Date markings on food
Most packaged foods with a shelf life of up to 2 years require a date mark. The exceptions are individual portions of ice cream or food products in small packages (such as chewing gum), where there are no food safety concerns.
Before the date mark, you'll usually see the words 'use by' or 'best before'. Our video explains the difference between the terms.
Video: Best before and use by – What’s the difference?(0:30)
Cheerful music playing in the background.
An adult man (a father) with dark brown hair and a white T-shirt, and his young daughter, with light brown hair, sit at a table with a variety of packaged food on the table in front of them.
The voice-over says: "What’s the difference between 'best-before' and 'use-by'?"
The father and daughter both pick up the milk bottle and the daughter sniffs it.
An icon with the text 'best before' and another with 'use by' appear on screen.
The daughter covers her nose, it appears she does not like the smell of the milk. The father then sniffs the milk too.
An adult woman with long black hair, wearing a light grey shirt, appears on screen and sits down at a table with packaged food, smiling.
The voice-over says: "Knowing can help keep you and your whanau safe and reduce waste."
An older woman (a grandmother) with light brown hair and her young blond grandson appear on screen sitting at a table.
The younger adult woman appears again, inspecting a packet of ham.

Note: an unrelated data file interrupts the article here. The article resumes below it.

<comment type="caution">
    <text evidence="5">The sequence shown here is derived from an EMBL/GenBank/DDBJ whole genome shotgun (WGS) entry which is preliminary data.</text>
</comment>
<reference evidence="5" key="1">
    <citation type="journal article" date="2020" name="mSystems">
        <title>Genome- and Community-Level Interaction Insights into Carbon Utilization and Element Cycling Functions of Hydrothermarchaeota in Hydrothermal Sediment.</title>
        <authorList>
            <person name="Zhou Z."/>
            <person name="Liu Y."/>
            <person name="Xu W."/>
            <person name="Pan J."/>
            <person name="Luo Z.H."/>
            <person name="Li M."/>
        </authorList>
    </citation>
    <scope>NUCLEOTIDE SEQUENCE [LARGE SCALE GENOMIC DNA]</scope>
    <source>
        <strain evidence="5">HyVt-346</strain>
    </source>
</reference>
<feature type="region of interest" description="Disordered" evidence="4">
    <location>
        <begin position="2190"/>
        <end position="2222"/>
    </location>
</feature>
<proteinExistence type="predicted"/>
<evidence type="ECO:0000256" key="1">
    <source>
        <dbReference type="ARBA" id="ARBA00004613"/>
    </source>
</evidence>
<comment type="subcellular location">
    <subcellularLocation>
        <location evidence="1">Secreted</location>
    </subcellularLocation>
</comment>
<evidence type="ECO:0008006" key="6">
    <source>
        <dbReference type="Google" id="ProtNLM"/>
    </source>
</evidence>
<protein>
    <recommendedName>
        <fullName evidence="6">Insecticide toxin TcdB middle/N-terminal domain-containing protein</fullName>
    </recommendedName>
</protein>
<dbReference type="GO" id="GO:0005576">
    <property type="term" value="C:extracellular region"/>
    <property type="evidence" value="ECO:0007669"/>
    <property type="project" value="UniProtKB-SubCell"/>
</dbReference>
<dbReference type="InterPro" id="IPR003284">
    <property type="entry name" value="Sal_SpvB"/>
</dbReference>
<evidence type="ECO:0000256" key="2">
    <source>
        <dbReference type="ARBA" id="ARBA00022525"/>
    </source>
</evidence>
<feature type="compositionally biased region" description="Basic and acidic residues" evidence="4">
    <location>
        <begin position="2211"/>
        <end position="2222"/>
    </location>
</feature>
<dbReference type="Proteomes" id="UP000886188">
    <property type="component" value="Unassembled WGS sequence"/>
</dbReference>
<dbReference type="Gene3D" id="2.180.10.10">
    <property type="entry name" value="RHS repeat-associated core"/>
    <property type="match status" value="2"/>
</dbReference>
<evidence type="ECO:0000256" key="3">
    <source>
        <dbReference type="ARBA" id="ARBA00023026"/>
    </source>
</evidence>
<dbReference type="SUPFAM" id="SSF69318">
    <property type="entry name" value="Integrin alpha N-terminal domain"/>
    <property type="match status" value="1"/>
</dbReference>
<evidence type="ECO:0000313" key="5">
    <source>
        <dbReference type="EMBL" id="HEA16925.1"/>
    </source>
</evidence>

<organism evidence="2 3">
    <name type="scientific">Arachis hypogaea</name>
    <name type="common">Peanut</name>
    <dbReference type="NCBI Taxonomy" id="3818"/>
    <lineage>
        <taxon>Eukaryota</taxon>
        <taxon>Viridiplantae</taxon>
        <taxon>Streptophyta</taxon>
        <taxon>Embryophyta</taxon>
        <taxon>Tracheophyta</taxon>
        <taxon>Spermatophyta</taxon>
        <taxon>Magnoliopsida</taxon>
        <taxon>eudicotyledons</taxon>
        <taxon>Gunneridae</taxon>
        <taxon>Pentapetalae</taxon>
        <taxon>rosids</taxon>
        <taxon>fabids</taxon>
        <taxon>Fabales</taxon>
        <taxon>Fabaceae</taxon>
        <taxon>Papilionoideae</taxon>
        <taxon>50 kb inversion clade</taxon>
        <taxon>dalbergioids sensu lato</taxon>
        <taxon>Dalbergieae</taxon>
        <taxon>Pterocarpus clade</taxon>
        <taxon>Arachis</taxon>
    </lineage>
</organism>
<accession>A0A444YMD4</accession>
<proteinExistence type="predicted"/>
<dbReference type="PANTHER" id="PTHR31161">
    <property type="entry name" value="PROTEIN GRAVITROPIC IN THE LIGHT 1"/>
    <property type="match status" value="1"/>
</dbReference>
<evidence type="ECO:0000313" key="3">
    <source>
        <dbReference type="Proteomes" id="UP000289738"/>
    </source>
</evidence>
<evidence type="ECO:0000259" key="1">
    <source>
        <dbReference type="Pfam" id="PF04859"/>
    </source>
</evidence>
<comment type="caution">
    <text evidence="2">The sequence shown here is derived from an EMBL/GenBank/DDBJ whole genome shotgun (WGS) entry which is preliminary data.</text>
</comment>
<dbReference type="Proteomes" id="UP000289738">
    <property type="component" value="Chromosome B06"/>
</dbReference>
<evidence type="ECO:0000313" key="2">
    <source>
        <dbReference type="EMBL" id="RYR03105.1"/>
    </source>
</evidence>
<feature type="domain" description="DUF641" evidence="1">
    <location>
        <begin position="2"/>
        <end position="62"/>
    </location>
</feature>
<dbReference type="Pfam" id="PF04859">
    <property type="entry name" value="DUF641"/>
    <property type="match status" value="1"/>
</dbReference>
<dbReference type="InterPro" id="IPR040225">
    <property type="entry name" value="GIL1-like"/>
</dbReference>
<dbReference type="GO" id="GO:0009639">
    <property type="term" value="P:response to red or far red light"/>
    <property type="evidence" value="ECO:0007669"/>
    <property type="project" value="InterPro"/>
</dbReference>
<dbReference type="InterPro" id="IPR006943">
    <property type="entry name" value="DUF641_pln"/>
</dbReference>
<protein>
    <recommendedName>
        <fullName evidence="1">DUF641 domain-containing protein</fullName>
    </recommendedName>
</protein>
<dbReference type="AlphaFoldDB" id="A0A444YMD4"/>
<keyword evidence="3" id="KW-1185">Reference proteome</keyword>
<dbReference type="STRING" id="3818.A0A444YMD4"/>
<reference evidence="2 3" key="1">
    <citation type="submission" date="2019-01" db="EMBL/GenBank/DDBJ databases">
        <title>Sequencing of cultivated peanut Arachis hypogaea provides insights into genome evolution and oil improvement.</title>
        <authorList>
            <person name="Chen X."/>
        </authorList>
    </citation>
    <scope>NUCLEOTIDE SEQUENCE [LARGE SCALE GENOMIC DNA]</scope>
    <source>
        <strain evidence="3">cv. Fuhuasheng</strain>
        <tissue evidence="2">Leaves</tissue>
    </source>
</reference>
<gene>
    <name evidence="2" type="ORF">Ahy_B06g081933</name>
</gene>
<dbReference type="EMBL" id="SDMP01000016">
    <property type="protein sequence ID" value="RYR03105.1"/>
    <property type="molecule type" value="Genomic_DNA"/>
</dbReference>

The shot switches to the grandmother, and her grandson, who are inspecting a bag of baby spinach and kale.
The voice-over says: "A use-by label relates to food safety."
Another woman with light brown curly hair appears on the screen sitting at the table with a packet of salmon in her hands.
The voice-over says: "If it's past its 'use-by' – say goodbye. It could make you sick."
Text appears on the screen saying: "Past its use by? Say goodbye" as a bald man in a purple shirt, appears on the screen and throws away a packet of ham.
The camera switches back to the father and his daughter, who are inspecting a pottle of cream cheese. The voice-over says: "A best-before label speaks to the food's quality. If it looks and smells all right – it probably is."
The scene switches to the man in the purple shirt, holding up a loaf of packaged bread, then quickly to a woman with light brown curly hair, drinking a glass of milk.
The screen switches back to the grandmother and her grandson, who are inspecting deli-made coleslaw. Text appears on the screen saying: "Best before? Check it, sniff it, taste it – don't waste it."
The voice-over says: "Best before? Check it, sniff it, taste it – don’t waste it."
The camera quickly switches between each of the characters.
The father and his daughter appear on screen eating sandwiches together.
The daughter says: "What does your sandwich taste like?"
The father replies: "Really good. I think the spinach is the key."
While smiling and giggling at her father, the daughter days: "You’re just saying that to make me have more."
The video ends with text on an orange background that says "Use your food smarts" with the New Zealand Food Safety / Haumaru Kai Aotearoa logo below.
[End of transcript]
Use-by date marks on food
- A use-by label relates to food safety.
- If it’s past its use-by, say "goodbye" – eating this food could make you sick.
- Foods with use-by dates can become unsafe to eat before they are visibly spoiled or off.
- It's illegal to sell food past its use-by date.
- If you have bought some food past its use-by date and would like to report this, complete the form below.
Best-before date marks on food
- A best-before label relates to the food's quality.
- If it looks and smells okay, it probably is. Check it, sniff it, taste it – don’t waste it.
- Foods with best-before dates will spoil before they become unsafe to eat.
- It is legal to sell food past its best-before date.
- If you have bought some food past its best-before date and experienced an issue with the food, contact the business where you bought it and lodge a complaint with them.